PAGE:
Glenn Valentine wants to use his frequent flier points to get from Orlando to Sao Paolo, but Delta Air Lines wants too many miles for the trip.
“The system wanted an additional 50,000 to 100,000 Skymiles [for one leg],” he says.
That’s not uncommon. Other airlines, notably the old Continental, had a double or nothing program for frequent fliers trying to redeem their miles.
Is it right for an airline to keep asking for miles? Should I step in and ask Delta to drop its demand?
Before I continue, a few notations about “Can this trip be saved.” Just because I’m asking the question doesn’t mean I don’t already know the answer (although that doesn’t necessarily apply to this week’s case).
Also, the fact that I’m asking if a trip can be saved doesn’t mean I’m in any way endorsing a case. It only means that I’m asking for your opinion.
Back to Valentine.
He’s concerned that readers will think he’s a “former elite flier” with the “entitlement” mentality, but I assured him we would all be on our best behavior. Valentine is a long-time reader of this site, and I’m sure we’ll judge his case on its merits.
In his initial correspondence with Delta, he describes how he tried to use his miles to fly to Brazil, and managed to get two coveted business-class tickets from New York to Sao Paolo for 100,0000 miles per seat.
Now imagine my dismay that in order to organize my travel from Orlando the system wanted an additional 50,000 to 100,000 Skymiles!
Despite the claim that the online system will “Mix and match dates, cabins, and prices to get the best possible deal.”, it wouldn’t allow me to examine the possibility of coach seats from MCO-JFK, nor does it appear that these seats would have been included as part of the over-all travel (like they used to be), even if I could have looked for them?
Ultimately, I felt my only option to stretch out my hard earned Skymiles was to purchase roundtrip tickets from Orlando to JFK, in order to connect with my award tickets from JFK to Sao Paolo.
You may call me spoiled, but in my 17 years as a Medallion level flyer with Delta, I never felt that I should have to resort to purchasing additional tickets in order to take advantage of reasonably valued award tickets. Therefore, I would also like to ask for at least a partial, if not full, refund of the costs for the domestic tickets.
Delta’s reply? So sorry, but that’s how the system works.
It is no secret that the number of seats offered for award travel is limited, and I certainly understand that not being able to travel as desired can be disappointing. Availability is monitored on a regular basis and determined by many factors including seasonal trends, peak travel dates, and destinations.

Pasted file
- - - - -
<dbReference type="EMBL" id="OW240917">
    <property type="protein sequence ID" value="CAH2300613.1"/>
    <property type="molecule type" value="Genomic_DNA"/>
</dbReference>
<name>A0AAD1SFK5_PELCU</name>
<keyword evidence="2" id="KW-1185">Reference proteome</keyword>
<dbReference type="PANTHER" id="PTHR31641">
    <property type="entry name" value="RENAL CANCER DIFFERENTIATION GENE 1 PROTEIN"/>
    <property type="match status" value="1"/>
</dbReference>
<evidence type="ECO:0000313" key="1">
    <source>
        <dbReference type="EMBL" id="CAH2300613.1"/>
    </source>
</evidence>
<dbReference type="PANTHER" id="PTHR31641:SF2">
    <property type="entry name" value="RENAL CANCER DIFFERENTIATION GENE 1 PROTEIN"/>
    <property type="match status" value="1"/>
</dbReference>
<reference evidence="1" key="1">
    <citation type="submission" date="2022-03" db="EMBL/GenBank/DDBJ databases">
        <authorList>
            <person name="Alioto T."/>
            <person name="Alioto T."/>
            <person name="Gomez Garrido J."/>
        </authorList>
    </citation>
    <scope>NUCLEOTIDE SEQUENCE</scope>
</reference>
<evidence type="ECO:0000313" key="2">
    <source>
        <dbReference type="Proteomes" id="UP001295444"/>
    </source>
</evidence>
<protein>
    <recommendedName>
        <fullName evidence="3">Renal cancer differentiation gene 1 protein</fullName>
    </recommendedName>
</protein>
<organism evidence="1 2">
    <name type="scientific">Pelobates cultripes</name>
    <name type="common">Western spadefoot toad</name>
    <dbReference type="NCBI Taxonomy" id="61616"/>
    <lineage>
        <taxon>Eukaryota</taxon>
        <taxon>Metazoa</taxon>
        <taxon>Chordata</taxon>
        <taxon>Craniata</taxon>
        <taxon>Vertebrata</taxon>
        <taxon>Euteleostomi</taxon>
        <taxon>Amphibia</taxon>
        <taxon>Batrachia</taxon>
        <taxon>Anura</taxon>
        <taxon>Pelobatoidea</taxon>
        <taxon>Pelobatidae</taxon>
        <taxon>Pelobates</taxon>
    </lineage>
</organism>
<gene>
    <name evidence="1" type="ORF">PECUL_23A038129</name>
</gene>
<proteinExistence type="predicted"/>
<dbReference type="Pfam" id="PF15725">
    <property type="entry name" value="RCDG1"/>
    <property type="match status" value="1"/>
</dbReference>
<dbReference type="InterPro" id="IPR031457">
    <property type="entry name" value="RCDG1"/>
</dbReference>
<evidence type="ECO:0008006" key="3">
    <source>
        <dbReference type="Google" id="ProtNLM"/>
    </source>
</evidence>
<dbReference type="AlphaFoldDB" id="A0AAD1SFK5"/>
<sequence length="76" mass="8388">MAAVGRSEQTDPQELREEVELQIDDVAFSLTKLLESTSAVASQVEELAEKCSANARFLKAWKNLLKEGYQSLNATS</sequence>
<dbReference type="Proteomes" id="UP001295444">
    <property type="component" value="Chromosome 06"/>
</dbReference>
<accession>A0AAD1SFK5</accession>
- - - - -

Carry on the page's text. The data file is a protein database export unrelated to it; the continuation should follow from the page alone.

We do, however, offer three award levels. Members have the ability to mix and match all three award levels on the same ticket. While the highest level requires the most mileage, it also provides the greatest degree of flexibility and this option may meet your requirements. It allows members the opportunity to travel almost anytime seats are available.
It is also important to mention that we monitor our award seat access throughout the availability period of any given flight. While seats on some flights may be allocated up to 331 days prior to flight departure, this may not always be the best time to look. Award seats can be opened as late as the last week, or even the day prior to flight departure.
As you can imagine, the popularity of our program means that passengers traveling to our most popular destinations are all looking for the same limited availability.
With that said, I am truly sorry for your disappointment with the reservation you currently have, and I apologize that I am unable to resolve issues related to future date travel.
Form letter. Valentine appealed to the higher-ups at Delta. Here’s their response.
Rest assured that your comments are not lost in anyone at Delta Air Lines. While I am truly sorry for your utter dissatisfaction with our program, we appreciate your taking the time to share your feelings with us. Your feedback is important to us as we are constantly enhancing our loyalty program to keep it strong and of value to our customers.
As to your request for complimentary upgrades, these are not goodwill gestures we provide for flight disruptions or service issues. It is not our intent to judge the merits of individual requests, but to maintain some consistency in and integrity of our upgrade inventory due to the high value and demand of our forward cabins. I know this is not the answer you were hoping for, and I am sorry to disappoint you.
Again, I apologize. Your support is important to us, and I thank you for your additional time and effort. We look forward to the privilege of serving your air travel needs again soon.
Valentine is appealing his case to the CEO, but he’d also like me to mediate this.
I’m not sure I can find a way to argue for Delta to reimburse his domestic ticket. But requiring him to pay 50,000 to 100,000 miles for a domestic ticket seems a little high, doesn’t it?
What should Delta do to make this one-time elite-level customer happy? And should I mediate this?
Survey says … no.
Update (11:30 a.m.): Because of a technical glich, comments on this post didn’t work this morning. They are now up and running.